Updated a couple of GitHub Wikis:
Used the MethylFlash Methylated DNA Quantification Kit (Colorimetric) from Epigentek to quantify methylation in these coral DNA samples.
Three samples (of the 62 total) that were quantified earlier today, had concentrations too low for use in the methylation assay:
I previously highlighted some of the issues I was having using Authorea.com as an writing platform.
Jay received notice from UC Berkeley that the sequencing data from his coral RADseq was ready. In addition, the sequencing contains some epiRADseq data from samples provided by Hollie Putnam. See his notebook for multiple links that describe library preparation (indexing and barcodes), sample pooling, and species breakdown.
I’m currently trying to write a manuscript covering our genotype-by-sequencing data for the Olympia oyster using the Authorea.com platform and am encountering some issues that are a bit frustrating. Here’s what’s happening (and the ways I’ve managed to get around the problems).
Yesterday, I downloaded the Illumina FASTQ files provided by Genewiz for Hollie Putnam’s reduced representation bisulfite geoduck libraries. However, Genewiz had not provided a checksum file at the time.
Hollie Putnam prepared some reduced representation bisulfite Illumina libraries and had them sequenced by Genewiz.
Last week I downloaded the final BGI data files and assemblies for Olympia oyster and geoduck genome sequencing projects. However, the output from the download command made the Jupyter Notebook files too large to view and/or upload to GitHub. So, I had to trim the output cells from that notebook in order to render it usable/viewable.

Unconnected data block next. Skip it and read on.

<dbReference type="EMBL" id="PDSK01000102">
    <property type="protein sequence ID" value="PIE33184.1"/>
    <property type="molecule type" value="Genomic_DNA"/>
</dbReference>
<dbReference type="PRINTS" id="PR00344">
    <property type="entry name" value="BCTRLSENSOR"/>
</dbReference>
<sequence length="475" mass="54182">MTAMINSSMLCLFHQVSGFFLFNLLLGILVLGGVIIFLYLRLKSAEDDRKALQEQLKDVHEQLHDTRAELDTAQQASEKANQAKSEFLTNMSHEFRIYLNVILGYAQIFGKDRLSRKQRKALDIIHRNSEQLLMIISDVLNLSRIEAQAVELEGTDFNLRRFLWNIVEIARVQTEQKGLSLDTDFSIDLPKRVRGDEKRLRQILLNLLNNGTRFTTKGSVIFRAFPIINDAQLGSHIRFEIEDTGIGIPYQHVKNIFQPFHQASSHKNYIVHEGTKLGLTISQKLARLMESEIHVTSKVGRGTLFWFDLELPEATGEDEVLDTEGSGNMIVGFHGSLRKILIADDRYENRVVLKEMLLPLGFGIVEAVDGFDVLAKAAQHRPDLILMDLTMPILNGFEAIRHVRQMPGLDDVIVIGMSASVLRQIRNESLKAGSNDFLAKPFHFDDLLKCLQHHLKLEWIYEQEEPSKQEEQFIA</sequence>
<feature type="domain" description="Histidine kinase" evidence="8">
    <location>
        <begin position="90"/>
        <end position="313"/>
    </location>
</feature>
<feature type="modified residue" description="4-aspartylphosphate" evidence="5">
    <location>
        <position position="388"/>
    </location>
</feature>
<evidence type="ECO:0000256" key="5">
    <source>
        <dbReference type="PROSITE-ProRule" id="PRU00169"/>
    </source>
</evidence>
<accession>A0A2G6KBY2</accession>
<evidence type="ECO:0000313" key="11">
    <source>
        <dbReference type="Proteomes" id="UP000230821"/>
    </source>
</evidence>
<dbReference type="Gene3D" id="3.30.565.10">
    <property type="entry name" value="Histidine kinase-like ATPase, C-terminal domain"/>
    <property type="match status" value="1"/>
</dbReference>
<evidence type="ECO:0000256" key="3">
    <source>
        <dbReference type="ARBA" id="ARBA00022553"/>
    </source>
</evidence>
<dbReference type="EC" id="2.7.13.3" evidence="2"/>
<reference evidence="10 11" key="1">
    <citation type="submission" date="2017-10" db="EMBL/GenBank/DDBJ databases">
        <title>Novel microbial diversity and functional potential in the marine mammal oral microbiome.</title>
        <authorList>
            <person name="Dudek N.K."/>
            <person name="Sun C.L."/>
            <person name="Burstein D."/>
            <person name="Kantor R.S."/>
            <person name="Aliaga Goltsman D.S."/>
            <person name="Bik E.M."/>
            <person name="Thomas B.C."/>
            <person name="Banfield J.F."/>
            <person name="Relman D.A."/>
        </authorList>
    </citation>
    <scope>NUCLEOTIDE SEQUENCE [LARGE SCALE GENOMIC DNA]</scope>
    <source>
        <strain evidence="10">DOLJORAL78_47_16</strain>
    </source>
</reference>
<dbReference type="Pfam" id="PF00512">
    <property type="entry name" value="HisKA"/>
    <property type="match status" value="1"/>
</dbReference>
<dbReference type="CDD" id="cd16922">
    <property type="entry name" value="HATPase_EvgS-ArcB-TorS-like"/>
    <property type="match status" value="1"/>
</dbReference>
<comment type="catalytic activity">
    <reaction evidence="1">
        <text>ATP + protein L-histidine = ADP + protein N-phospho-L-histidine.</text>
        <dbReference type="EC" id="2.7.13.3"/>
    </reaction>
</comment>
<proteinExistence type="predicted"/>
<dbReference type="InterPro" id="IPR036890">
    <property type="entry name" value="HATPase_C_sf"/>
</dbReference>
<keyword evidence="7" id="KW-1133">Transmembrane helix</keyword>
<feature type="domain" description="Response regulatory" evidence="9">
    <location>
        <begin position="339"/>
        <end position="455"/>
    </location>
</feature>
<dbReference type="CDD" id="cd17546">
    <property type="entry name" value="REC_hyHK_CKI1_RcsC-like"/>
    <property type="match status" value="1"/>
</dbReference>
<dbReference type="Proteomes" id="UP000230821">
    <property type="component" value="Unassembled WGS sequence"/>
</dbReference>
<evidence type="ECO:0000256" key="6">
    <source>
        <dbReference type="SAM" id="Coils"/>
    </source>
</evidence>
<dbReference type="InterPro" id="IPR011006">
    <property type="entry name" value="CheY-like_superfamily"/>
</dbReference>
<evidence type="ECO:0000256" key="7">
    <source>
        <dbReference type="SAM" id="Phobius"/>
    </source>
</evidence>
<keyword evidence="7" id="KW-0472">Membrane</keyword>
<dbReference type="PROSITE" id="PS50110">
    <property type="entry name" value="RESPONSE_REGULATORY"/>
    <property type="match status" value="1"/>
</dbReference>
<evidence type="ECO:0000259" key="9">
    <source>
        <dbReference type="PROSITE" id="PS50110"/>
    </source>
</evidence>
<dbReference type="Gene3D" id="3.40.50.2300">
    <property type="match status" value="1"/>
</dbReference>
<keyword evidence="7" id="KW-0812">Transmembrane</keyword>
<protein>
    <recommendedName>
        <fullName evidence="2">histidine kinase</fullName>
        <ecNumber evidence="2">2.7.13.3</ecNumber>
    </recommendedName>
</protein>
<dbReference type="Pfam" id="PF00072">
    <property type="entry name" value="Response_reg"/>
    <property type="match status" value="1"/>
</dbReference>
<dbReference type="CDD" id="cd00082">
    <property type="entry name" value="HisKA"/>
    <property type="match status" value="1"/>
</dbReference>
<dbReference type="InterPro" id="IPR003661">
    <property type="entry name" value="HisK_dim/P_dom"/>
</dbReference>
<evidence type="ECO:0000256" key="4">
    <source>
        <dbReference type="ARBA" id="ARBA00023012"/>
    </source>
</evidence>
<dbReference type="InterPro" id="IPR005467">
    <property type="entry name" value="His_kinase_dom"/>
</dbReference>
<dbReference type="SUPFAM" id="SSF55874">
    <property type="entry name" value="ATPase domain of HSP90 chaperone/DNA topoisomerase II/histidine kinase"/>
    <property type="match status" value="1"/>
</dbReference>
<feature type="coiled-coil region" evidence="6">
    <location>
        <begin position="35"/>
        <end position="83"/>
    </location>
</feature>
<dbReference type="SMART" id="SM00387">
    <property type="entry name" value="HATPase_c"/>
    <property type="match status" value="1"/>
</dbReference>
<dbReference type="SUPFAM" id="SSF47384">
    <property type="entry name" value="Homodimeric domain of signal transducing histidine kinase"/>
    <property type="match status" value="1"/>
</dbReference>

Previously downloaded Jay’s epiRADseq data that was provided by the Genomic Sequencing Laboratory at UC-Berkeley. It was provided already demultiplexed (which is very nice of them!). To be completionists on our end, we requested the non-demultiplexed data set.
I helped Katherine Silliman with her oyster sampling today from her ocean acidification experiment with Olympia oysters (Ostrea lurida) at the Kenneth K. Chew Center for Shellfish Research & Restoration, which is housed at the NOAA Northwest Fisheries Science Center at Manchester in a partnership with the [Puget Sound Restoration Fund (PSRF)(http://www.restorationfund.org/). We sampled the following tissues and stored in 1mL RNAlater:
Submitted the following manuscript to PeerJ for peer review:
I recently moved some computing jobs over to Amazon’s Elastic Cloud Computing (EC2) in attempt to avoid some odd computing issues/errors I kept encountering on our lab computers (Apple Xserve 3,1).
Well, I tackled the storage space issue by expanding the EC2 Instance to have a 1000GB of storage space. Now that that’s no longer a concern, it turns out I’m running up against processing/memory limits!
We’re working on a project with Washington Department of Natural Resources’ (DNR) Micah Horwith to identify potential proteomic biomarkers in geoduck (Panopea generosa) and Pacific oyster (Crassostrea gigas). One aspect of the project is how to best conduct sampling of juvenile geoduck (Panopea generosa) and Pacific oyster (Crassostrea gigas) to minimize changes in the proteome of ctenidia tissue during sampling. Generally, live animals are shucked, tissue dissected, and then the tissue is “snap” frozen. However, Micah’s crew will be collecting animals from wild sites around Puget Sound and, because of the remote locations and the means of collection, will have limited tools and time to perform this type of sampling. Time is a significant component that will have great impact on proteomic status in each individual.
This all takes a surprisingly long time to set up.
One liner to create Docker container for Jupyter notebook usage and data analysis on roadrunner (Xserve):
This isn’t really a notebook entry - it’s more of a traditional blog post.
I decided to run a quick test to see what difference in speed (i.e. time) we might see between handling files that are stored locally, on an external hard drive (HDD), or on our server (Owl).
We have an enormous backlog of high-throughput sequencing files (641 FASTQ files, to be exact) that we need/want to get added to the NCBI Sequence Read Archive (SRA).
We’ve had a recent influx of sequencing data, which is great, but it created a bit of a backlog documenting what we’ve received.
Ran a PCR to obtain luciferase DNA for sequencing.